Slip and Fall Law
What is Slip and Fall Law?
Slip and fall law refers to the liability rules governing cases in which an individual falls to the ground and suffers harm due to a dangerous condition on someone else’s property. As a subset of personal injury law, these cases are controlled by the basic rules of negligence. Unless an accident occurs on federal government property, state law will control. Violations of local building code ordinances can also be relevant.
Despite the reference to a “slip,” this area of the law covers any accident that results from the victim encountering an unsafe condition underfoot, whether it produces a stumble, overextension, twist, or other movement. Direct causes can include spilled liquids or food, cracked sidewalks, objects on the stairs, ice and snow, broken floor tiles, uneven steps, and potholes. Indirect causes, such as dim lighting or missing handrails, can also contribute.
At the outset of a slip and fall lawsuit, the responsible parties must be identified. While fault can usually be traced to an individual employee or tenant who caused the hazard, there will be additional parties who exercised control or ownership of the accident site. These may include the property manager, business owner, landlord, or the owner of the property. In most cases, one or more of these parties will have liability insurance covering the property.
If the identity of a responsible party cannot be immediately determined, or if there is uncertainty as to the precise name of one of the defendants, most jurisdictions allow the lawsuit to name a “John Doe” defendant. Once the responsible party has been identified, the court documents can be amended to substitute the correct name in place of John Doe. This allows a plaintiff who is still researching the case to file the claim on time.
Special considerations arise when a slip and fall accident takes place on public property. Foremost is the issue of sovereign immunity. Historically, individuals were completely barred from suing the government for negligence. In modern times this rule has been amended by statute, and the government now allows itself to be sued in limited circumstances. If an injury does qualify, victims must also comply with strict notice requirements and time limits.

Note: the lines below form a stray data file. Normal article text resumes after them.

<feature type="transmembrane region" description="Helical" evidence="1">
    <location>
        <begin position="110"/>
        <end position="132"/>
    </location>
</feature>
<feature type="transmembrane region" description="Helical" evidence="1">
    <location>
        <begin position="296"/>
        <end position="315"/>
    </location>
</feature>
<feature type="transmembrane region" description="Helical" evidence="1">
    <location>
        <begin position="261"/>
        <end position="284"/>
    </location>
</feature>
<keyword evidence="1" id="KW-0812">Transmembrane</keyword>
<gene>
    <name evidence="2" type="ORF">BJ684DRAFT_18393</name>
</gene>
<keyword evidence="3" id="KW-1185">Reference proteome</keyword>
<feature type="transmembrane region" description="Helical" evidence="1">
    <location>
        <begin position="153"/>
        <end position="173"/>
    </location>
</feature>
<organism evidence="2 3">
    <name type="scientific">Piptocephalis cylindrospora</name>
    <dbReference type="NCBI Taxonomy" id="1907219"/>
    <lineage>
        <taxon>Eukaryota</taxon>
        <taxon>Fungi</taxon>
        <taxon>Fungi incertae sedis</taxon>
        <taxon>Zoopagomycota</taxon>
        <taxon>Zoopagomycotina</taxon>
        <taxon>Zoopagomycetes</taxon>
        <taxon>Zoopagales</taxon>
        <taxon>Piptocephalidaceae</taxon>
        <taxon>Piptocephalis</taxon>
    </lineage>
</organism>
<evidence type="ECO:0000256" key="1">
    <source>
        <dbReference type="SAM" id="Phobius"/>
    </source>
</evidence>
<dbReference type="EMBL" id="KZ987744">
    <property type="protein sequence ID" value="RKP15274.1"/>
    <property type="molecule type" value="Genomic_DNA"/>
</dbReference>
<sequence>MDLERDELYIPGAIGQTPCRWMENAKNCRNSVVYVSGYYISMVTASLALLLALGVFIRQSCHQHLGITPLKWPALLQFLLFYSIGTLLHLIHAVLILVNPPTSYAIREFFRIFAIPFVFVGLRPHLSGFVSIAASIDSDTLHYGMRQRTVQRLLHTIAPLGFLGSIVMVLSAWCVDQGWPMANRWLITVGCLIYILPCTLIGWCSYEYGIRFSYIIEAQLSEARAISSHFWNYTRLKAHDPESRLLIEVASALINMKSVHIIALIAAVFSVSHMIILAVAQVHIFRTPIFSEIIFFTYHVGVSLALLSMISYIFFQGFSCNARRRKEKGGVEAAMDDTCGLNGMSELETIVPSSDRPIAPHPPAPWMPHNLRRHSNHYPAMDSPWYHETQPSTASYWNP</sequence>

Proving the Defendant is Liable
Unless it is a rare case involving intentional conduct by the defendant, a slip and fall case will require the plaintiff to prove negligence. Negligence means that the defendant failed to act in a reasonable manner under the circumstances. For example, it is reasonable to expect a store clerk will place warning signs in recently mopped areas. If this is not done, and a customer slips on the wet floor and gets hurt, the store may be liable for negligence.
Whether someone acted negligently will depend on what they knew. This is especially true in slip and fall cases, as the defendant’s knowledge of the dangerous condition will usually be determinative. The plaintiff is entitled to find out what the defendant knew through a procedure called discovery. During discovery, the defendant can be forced to turn over maintenance records, repair logs, surveillance video, and other such items.
A slip and fall victim is also permitted to gather sworn testimony regarding what happened. The plaintiff does not need to wait until trial to learn what the witnesses will say. This is accomplished by conducting depositions (recorded interviews). Subpoenas can be issued to the defendant and other parties to show up to be deposed at the office of the plaintiff’s attorney, and to answer questions about the accident on the record.
Deposition testimony is crucial in a negligence case. By securing this evidence early in the litigation, both the plaintiff and the defendant gain an understanding of the circumstances that led to the accident and the degree of fault that can be attributed the defendant. Taking into account the severity of the injury, both sides can then determine what they believe the case is worth, and settlement negotiations will ensue.